Bernard Kirui was born in a village called Mulot, in the Rift Valley, Narok County, which is 240 km from Nairobi. His father was a farmer, and what he earned had to be used to support the basic needs of their large family of eight.
He and his brothers often could not go to school as they had no money to pay for the necessary fees. This is where AVSI's partner, the Missionaries Sisters of Catechism, came in. In 2007, they proposed that Bernard should be enrolled in the AVSI distance support project, given the precarious situation of the family.
Bernard was then in 8th grade (middle school) and thanks to this initiative, he could complete both his primary and secondary education. The payment of his school fees was taken care of and he received all the things he needed for school: uniforms, shoes, books and writing materials.
The project did not only help Bernard, but also his parents. As a matter of fact, they received training on how to manage their earnings and they were introduced to the village saving group, so that the family started to gain an economy stability.
What village saving groups are and how they work
Every week, everyone pays their share, on which a small interest accrues. They can also ask for a loan, but only for specific reasons or projects, that the whole group has to approve: medical expenses, school fees, a funeral, or starting off a business. In Kenya, AVSI started 144 village saving groups in some of the poorest areas, getting more than 2835 families involved in order to strengthen the bonds within the community and facilitate access to credit for the most vulnerable people.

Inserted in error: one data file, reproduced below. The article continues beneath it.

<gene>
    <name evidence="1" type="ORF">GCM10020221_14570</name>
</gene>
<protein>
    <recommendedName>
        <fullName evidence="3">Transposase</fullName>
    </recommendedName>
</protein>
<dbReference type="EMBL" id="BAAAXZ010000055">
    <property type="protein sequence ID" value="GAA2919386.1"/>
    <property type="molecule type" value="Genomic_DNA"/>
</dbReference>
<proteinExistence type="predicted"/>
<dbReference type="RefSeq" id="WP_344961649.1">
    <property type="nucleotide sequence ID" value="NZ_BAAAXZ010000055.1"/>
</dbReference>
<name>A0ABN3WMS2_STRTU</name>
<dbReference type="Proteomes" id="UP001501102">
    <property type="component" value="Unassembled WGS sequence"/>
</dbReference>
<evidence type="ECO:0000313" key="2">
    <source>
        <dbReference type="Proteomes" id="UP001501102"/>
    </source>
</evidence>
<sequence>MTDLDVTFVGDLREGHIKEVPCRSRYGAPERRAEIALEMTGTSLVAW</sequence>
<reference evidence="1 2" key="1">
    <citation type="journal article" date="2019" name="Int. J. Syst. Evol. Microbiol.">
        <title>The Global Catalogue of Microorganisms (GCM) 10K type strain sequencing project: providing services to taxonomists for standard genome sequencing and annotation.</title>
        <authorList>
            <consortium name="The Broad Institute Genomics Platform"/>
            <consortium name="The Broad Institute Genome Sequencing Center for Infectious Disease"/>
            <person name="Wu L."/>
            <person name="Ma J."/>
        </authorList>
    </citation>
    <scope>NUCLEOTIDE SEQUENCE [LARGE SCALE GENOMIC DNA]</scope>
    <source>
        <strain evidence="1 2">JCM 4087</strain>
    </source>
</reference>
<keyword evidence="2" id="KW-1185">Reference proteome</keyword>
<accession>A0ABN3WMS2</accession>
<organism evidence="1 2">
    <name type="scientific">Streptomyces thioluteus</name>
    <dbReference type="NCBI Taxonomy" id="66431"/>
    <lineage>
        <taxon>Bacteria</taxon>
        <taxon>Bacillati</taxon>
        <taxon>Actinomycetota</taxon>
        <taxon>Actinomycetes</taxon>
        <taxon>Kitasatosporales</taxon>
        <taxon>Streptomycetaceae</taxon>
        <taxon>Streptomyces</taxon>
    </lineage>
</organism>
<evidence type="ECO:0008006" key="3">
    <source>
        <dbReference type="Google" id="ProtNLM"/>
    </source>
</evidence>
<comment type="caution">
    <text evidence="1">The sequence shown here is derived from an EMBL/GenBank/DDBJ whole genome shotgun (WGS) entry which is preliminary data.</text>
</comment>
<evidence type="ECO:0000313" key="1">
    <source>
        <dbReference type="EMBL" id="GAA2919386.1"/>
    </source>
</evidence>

Meanwhile, Bernard continued studying, assisted by the Sisters and an AVSI educator. He also started to believe that he would be able to make his dream of becoming a doctor come true. He pursued his project and eventually enrolled in the course of Clinical Medicine and Surgery at the Catholic University of Nairobi. He successfully completed his studies and did a one-year internship at the Narok County Referral Hospital. Here he was certified as a qualified doctor by the Clinical Medicine Council and received his operating license. Bernard then transferred to the Trinity Mission Hospital of Eldoret (north-west Kenya), where he worked from 2017 to 2020, also side by side with Italian doctors.
Earlier this year, he came back home, to Mulot, and started working at the catholic dispensary as the clinical officer in charge. Since joining the dispensary, Bernard has been able to provide medical services to many families in need, as this health center is the nearest medical facility for the residents of the area. “I am very grateful because were it not for AVSI, I couldn’t be where and who I am today. Thank you,” he says. "I came back home because with AVSI I learned how everyone of us can be part of the development of the community. Working here, in this dispensary: this is my way of giving back".
Since when the distance support project was first introduced to Kenya, AVSI has been able to provide 12,000 children with access to quality education and learning opportunities thanks to our partners, located in different areas of Kenya.
In 1999, AVSI Kenya started to collaborate with the Sisters of Catechism, who are active in taking care of disabled children, fighting against the practice of female genital mutilation, and supporting the children and their families.
According to AVSI’s method, by helping the children, it is possible to improve the living conditions of the whole household. The children can act as the first links in a long chain, and it is certainly inspiring to see them growing and building something beautiful, for them and for the community.